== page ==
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From time to time, the Waterloo Region Family Network (WRFN) is asked to distribute information on behalf of third parties. WRFN provides general information to self-advocates and families of children with special needs. The information provided on this website is not a recommendation, referral or endorsement of any resource, therapeutic method, or service provider. WRFN is not responsible for any information or services provided by third parties. You are urged to use independent judgment when considering any resource.



Virtual Workshop: Understanding the Impacts of Everyday Ableism

The Ontario Network of Accessibility Professionals (ONAP) in collaboration with the City of Waterloo and Toronto Metropolitan University are coordinating a candid conversation about Ableism. This 90-minute virtual workshop will share perspectives of ableism with relevant examples in the public sector. It will encourage participants to challenge their assumptions, highlight the impacts and provide insights to create meaningful change. 



Everyday Ableism: Understanding the Impacts Workshop 

February 28 from 1:00-2:30pm


This workshop is available at no cost.


Featured panelists include:

·        Mike "O'dah ziibing / Heart of the river) Ashkewe is from Neyaashiinigmiing, Ontario. Mike is a disability and Indigenous activist in the City of Guelph, including as a community member on the municipal accessibility advisory committee. Mike has had a career in the media since 2007 in a variety of different roles such as commentator, reporter and podcaster.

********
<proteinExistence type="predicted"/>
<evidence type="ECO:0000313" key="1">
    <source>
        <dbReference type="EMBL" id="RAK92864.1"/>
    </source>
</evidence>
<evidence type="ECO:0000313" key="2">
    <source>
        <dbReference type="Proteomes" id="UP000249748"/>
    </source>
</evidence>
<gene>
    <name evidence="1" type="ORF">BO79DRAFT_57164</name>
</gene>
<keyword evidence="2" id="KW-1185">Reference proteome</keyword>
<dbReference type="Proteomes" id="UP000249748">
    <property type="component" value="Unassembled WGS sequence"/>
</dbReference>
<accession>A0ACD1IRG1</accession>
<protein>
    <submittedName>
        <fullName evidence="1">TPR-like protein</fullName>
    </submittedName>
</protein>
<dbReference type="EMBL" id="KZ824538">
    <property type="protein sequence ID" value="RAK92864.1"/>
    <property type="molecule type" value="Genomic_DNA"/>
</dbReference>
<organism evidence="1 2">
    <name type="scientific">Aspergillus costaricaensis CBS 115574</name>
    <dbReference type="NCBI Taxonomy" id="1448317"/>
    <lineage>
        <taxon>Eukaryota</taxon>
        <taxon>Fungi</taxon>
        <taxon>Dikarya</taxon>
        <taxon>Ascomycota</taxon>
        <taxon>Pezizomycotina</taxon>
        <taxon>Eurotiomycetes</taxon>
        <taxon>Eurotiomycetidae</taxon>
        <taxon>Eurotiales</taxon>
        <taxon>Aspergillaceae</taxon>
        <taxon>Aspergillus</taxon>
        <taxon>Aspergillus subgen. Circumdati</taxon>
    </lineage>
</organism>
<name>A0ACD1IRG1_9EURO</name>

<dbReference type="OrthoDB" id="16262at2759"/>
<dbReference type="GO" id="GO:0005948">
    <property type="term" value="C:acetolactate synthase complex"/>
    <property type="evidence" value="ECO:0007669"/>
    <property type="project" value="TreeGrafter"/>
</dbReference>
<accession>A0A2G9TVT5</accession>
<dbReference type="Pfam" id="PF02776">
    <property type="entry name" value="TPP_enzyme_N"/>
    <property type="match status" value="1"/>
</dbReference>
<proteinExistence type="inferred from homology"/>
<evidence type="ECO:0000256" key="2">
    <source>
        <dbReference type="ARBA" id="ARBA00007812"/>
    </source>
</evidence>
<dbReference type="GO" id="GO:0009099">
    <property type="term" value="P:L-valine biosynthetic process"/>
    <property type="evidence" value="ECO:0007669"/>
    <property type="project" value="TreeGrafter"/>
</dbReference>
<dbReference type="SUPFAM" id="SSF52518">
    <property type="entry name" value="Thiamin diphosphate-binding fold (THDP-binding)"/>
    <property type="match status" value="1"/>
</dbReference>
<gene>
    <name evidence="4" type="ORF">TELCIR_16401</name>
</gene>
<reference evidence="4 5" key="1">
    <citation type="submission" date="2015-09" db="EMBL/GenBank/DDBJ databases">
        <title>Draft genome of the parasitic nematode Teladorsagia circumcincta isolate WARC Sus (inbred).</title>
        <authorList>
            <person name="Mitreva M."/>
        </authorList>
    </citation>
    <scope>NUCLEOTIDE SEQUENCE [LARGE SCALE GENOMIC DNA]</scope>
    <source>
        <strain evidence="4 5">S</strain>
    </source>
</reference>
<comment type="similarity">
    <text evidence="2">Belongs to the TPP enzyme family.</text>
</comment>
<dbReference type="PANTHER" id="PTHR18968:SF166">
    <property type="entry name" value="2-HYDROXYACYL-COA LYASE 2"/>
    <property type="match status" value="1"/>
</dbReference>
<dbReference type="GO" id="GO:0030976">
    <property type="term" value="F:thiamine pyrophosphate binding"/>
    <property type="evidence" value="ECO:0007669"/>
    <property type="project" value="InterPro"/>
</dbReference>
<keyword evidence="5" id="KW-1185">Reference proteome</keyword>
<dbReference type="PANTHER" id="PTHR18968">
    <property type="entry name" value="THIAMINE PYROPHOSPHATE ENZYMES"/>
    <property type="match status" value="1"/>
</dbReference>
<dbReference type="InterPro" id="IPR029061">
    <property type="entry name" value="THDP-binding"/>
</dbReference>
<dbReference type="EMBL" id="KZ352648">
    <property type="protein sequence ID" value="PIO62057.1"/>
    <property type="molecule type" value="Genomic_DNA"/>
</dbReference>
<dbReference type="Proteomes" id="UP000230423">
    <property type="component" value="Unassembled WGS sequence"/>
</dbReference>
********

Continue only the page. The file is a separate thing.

·        Fran Odette teaches in the School of Social and Community Services at George Brown College. She has 25+ years of disability activism and education. She has made scholarly contributions to addressing inequities in health and anti-violence services for women and children living with disabilities.

·        Eliza Chandler is an associate professor in the School of Disability Studies at Toronto Metropolitan University. Chandler’s research brings together disability arts, disability studies, and activism, including her co-directorship of Bodies in Translation: Activist Art, Technology, and Access to Life and is a practicing curator.

The workshop will be facilitated by Jay Dolmage, Chair of the English Department at the University of Waterloo. Jay is committed to disability rights in scholarship, service, and teaching. Jay's work brings together rhetoric, writing, disability studies, and critical pedagogy. Jay is the Founding Editor of the Canadian Journal of Disability Studies.


Please consider joining. Click here to register.

Trish Coupal at 10:50 AM
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